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Kentucky’s Japanese-style strolling garden is a spa for the soul and the senses

As people look for scenic spaces to stroll outdoors and maintain safe social distancing in the midst of a global pandemic, Georgetown, Ky., invites fresh air seekers to visit a pocket of paradise designed specifically for this purpose: ­Yuko­-en on the Elkhorn ­(yukoen.com). The Japanese-­style strolling garden given a Kentucky flourish is the official Kentucky-­Japan Friendship Garden — and the only one of its kind.

A visit to this enchanting refuge, especially during these uncertain times, is like a spa visit for the senses and the soul.

Step through the garden’s Tokugawa gate and enter a world of color, fragrance, graceful sculptural elements and serenity, with waterfalls and chirping birds adding a soothing soundtrack and the creek, ponds and Japanese­-style stone garden inspiring quiet reflection.

“There is a sense of calm at Yuko-en that to me seems like an oasis,” said Georgetown Mayor Tom Prather, who has been heavily involved in the garden since it was created nearly 20 years ago. “It is a unique experience and a treasure.”

Sweet-smelling blooms, including Japanese irises, wisteria, day lilies and varieties of hydrangeas — oakleaf, wild and Annabelle — provide a healthy dose of aromatherapy. These same flowers, along with the waterlilies on the reflecting pool, add bursts of purple, cream, yellow, pink and snowy white, to a landscape layered in greenery. Twenty-six different types of trees provide shade and shadows, texture and tonality.

“The garden in May is coming out of its winter slumber,” said Yuko-en board member Arlene Wilson. “The redbuds, Japanese cherry trees and American yellowwoods are starting to bloom against a backdrop of a lovely pine grove and cedar trees.”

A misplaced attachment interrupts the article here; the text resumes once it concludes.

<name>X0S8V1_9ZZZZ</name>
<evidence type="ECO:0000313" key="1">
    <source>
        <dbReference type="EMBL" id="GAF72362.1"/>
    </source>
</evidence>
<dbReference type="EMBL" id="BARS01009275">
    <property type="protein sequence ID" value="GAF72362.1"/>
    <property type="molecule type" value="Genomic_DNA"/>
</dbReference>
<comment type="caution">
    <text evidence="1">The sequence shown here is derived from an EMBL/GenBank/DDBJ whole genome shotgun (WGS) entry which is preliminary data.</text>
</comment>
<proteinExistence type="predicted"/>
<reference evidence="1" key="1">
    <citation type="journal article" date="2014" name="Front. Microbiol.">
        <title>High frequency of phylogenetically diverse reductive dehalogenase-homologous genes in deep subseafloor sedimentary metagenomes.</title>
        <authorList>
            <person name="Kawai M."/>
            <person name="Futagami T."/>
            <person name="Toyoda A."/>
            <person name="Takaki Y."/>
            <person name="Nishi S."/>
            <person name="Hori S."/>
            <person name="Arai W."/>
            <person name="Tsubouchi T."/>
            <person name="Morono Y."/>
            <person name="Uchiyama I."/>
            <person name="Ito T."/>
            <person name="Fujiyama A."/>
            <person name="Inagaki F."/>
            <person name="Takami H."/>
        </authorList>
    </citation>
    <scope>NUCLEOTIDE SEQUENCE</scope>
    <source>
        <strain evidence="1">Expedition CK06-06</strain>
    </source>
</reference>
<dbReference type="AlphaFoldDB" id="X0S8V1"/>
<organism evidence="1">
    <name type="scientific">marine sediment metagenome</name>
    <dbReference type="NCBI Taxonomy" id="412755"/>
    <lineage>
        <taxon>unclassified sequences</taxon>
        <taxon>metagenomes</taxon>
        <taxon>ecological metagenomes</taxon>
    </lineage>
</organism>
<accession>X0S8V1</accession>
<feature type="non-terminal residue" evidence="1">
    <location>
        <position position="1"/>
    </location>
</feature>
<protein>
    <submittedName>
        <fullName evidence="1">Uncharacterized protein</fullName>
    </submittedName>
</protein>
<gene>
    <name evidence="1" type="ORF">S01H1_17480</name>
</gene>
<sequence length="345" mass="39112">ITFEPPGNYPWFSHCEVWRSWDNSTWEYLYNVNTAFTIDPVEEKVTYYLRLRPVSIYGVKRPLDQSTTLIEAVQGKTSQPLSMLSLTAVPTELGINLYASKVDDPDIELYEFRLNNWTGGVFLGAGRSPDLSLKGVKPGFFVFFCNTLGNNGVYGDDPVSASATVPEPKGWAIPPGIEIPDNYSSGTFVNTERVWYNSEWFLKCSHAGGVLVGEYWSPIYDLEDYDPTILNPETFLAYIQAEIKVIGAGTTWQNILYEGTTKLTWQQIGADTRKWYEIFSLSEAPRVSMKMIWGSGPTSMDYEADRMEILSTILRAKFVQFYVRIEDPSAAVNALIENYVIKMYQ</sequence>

The garden design gently guides visitors along paths of native cane to bridges and a koi pond, where brilliantly colored, gape-mouthed fish jockey to swallow up any food tossed their way. Lanterns, including the Kotoji lantern, grace the landscape, lending authenticity and artistry to the pond. A Maho-An Tea House, designed to be used for a tea ceremony, provides a quiet resting place. Another house, the Raku, holds a kiln and signifies the blending of two cultures. It is the only working kiln within a Japanese-style garden, in or out of Japan.

As home of the largest Toyota manufacturing plant in the world, Georgetown is a natural setting for Yuko-­ en, which was officially proclaimed the Kentucky-Japan Friendship Garden by the Legislature of the Commonwealth of Kentucky.

The four-season, five-plus acre garden was planted as an homage to the sister city relationship established in 1990 between this central Kentucky town and Tahara, Japan, located in Aichi Prefecture in central Honshu Island two years after Toyota broke ground here.

Virtual visitors can enjoy a gallery tour on its website.

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